Our primary focus in these first six chapters will be to explore Solr’s two most important functions: indexing data and executing queries. After reading part 1, you should have a solid understanding of Solr’s query and indexing capabilities, including how to perform analysis of text and other data types, and how to execute searches across that data.
As with every new subject, first we must start with the basics—learning how to install Solr and run it locally.
If you are new to the full-text search space, some of the terminology may be unfamiliar, so consider chapter 3 a dictionary of sorts. What are the key differentiators between a search engine and a database? What is an inverted index? What is relevancy ranking and how does Solr implement it?
With the basics out of the way, starting with chapter 4, we begin looking under the hood of the Solr engine to see how requests are executed and to get an idea of the configuration settings that govern request processing. The main configuration file in Solr, solrconfig.xml, contains numerous settings, some of which (such as cache management settings) are useful when just starting out, while others are intended for advanced users.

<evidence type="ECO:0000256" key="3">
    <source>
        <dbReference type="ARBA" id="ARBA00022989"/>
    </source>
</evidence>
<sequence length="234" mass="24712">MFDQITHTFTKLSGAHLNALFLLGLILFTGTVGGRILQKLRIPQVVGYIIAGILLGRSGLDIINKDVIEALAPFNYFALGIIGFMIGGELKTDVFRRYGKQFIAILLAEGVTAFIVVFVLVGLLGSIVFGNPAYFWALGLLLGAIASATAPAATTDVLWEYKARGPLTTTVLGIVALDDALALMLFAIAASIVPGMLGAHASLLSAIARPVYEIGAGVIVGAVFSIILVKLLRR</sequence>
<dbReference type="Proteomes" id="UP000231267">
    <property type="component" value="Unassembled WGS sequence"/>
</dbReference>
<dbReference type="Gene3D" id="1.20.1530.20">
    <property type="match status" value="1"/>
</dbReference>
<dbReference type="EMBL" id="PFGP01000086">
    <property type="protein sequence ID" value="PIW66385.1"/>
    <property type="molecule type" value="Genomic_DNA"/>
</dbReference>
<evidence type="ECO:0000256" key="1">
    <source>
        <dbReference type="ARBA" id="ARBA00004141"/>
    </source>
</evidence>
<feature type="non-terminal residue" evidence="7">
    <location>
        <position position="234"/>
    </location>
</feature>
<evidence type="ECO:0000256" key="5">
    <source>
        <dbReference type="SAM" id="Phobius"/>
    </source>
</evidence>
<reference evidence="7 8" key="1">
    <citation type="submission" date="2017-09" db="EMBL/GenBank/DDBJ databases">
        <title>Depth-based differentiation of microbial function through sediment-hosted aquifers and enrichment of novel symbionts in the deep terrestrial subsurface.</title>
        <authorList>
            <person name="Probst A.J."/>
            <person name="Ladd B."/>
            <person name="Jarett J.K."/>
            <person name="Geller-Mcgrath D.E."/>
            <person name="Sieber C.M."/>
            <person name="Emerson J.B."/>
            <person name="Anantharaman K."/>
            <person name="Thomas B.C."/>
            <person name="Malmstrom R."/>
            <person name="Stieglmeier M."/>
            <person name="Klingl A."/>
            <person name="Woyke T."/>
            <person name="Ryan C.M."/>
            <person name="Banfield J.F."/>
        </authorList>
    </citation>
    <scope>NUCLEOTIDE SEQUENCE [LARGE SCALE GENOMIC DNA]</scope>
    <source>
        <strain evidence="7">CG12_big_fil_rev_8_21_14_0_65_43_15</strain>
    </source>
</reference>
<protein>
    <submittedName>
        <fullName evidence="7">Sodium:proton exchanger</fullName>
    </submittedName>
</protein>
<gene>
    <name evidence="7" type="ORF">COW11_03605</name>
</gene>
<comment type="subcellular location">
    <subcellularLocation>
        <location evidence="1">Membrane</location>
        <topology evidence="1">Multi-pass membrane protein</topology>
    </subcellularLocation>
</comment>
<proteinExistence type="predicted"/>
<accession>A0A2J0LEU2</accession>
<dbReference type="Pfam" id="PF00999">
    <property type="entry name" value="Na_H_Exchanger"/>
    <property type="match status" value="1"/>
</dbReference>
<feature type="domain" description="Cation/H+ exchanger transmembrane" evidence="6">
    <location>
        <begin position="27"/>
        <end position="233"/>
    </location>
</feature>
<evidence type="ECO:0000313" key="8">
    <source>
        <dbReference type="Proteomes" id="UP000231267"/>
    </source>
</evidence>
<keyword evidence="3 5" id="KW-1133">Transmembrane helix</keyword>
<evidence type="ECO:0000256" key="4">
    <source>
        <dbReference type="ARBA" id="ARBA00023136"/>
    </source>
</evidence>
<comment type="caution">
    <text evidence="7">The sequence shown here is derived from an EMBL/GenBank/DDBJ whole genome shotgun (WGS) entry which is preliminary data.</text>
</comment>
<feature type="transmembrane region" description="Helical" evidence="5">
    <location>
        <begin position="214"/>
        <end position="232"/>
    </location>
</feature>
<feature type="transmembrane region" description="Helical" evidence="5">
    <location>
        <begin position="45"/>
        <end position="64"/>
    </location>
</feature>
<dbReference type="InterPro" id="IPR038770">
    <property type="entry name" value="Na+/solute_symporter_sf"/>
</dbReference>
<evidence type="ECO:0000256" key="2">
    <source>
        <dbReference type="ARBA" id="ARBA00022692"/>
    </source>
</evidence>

A search engine is not very interesting until it has some documents indexed. In chapters 5 and 6, we focus on how documents get indexed, covering document schema design, field types, and text analysis. Understanding these core aspects of indexing will help you throughout the rest of the book.